9 July 2008 – 10July 2008

Interesting dream. First as myself, in a strange new school. I sat next to Tommy, with Khong Choong (hmm. that’s odd. Never really bothered about him) in front of me. All the fellas ever talked about was games. I just sat there, bored to death. We were then ordered to change seats. Not all of us, though. I was moved somewhere near the middle. Ling was close by. I couldn’t follow the lessons from that spot, for some reason. Oh, and Mahathir was a classmate(=.=)\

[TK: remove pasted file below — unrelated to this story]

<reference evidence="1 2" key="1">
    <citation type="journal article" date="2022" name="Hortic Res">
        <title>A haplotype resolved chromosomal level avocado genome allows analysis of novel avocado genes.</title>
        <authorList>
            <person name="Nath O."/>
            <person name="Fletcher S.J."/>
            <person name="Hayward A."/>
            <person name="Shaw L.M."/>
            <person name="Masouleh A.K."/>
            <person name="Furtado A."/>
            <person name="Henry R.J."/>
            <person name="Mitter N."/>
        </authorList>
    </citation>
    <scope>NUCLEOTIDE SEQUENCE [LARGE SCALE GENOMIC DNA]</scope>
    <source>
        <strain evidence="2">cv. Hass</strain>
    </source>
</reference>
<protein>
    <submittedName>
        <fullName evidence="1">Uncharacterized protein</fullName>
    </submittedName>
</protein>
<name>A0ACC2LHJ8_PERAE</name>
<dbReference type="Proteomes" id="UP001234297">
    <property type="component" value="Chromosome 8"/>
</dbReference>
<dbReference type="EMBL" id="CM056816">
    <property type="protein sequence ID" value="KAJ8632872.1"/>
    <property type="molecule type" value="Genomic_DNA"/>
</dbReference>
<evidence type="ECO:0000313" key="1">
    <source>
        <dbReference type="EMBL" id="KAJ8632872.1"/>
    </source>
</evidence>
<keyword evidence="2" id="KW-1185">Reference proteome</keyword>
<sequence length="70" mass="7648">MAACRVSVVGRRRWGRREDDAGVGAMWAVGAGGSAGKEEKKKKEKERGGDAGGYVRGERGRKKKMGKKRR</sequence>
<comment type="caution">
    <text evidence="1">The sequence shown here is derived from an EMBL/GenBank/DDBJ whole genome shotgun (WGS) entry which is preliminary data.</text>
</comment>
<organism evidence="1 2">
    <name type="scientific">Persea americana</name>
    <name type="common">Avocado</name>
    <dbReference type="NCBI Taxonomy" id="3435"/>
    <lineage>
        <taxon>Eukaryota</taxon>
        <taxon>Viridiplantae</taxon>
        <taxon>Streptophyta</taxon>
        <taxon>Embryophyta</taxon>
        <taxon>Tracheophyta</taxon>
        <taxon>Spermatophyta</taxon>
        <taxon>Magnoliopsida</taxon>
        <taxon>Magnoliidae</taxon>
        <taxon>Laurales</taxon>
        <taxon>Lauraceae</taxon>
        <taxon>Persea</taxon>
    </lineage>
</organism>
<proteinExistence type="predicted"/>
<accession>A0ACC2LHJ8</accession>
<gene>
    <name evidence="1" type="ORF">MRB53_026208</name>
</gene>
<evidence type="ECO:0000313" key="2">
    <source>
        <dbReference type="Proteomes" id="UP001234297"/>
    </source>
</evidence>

The second part was the nonsensical part where I wasn’t myself. I was in some remote jungle land, as a girl pretending to be a boy, for some important reason. Only one person knew my secret, the man who oversaw the place where I stayed, which seemed to be a boy’s only boarding school. I remember getting a new phone, and was ecstatic until I realised that there was something wrong with it and it was practically crap, so I had to trek down the mountain to town to get it fixed. Once I was done there, however, it started to pour. I was in a rush to get back, and asked around for a lift, but everyone seemed to be afraid to go up the mountain. So I had to trek up again. It was hard work. The rain buffeted my petite frame, slowing me down greatly. At one point, the path was so steep that I had to get down on all fours and gingerly crawl across. I then chanced upon a mountain hideout. There was an evil smell in the air, and I quickly left the place. Finally, I returned to the school (or whatever it was). My secret-keeper was waiting for me. Went to him for comforting (I needed it after that ordeal). I bathed and changed, and he gave me a pair of fresh panties. Later, in the washroom, I saw that someone had left a rubber model of a woman’s breast in the sink. It was larger than mine, too. One of the boys started poking it, thinking it was all very entertaining. I laughed along, ill at ease.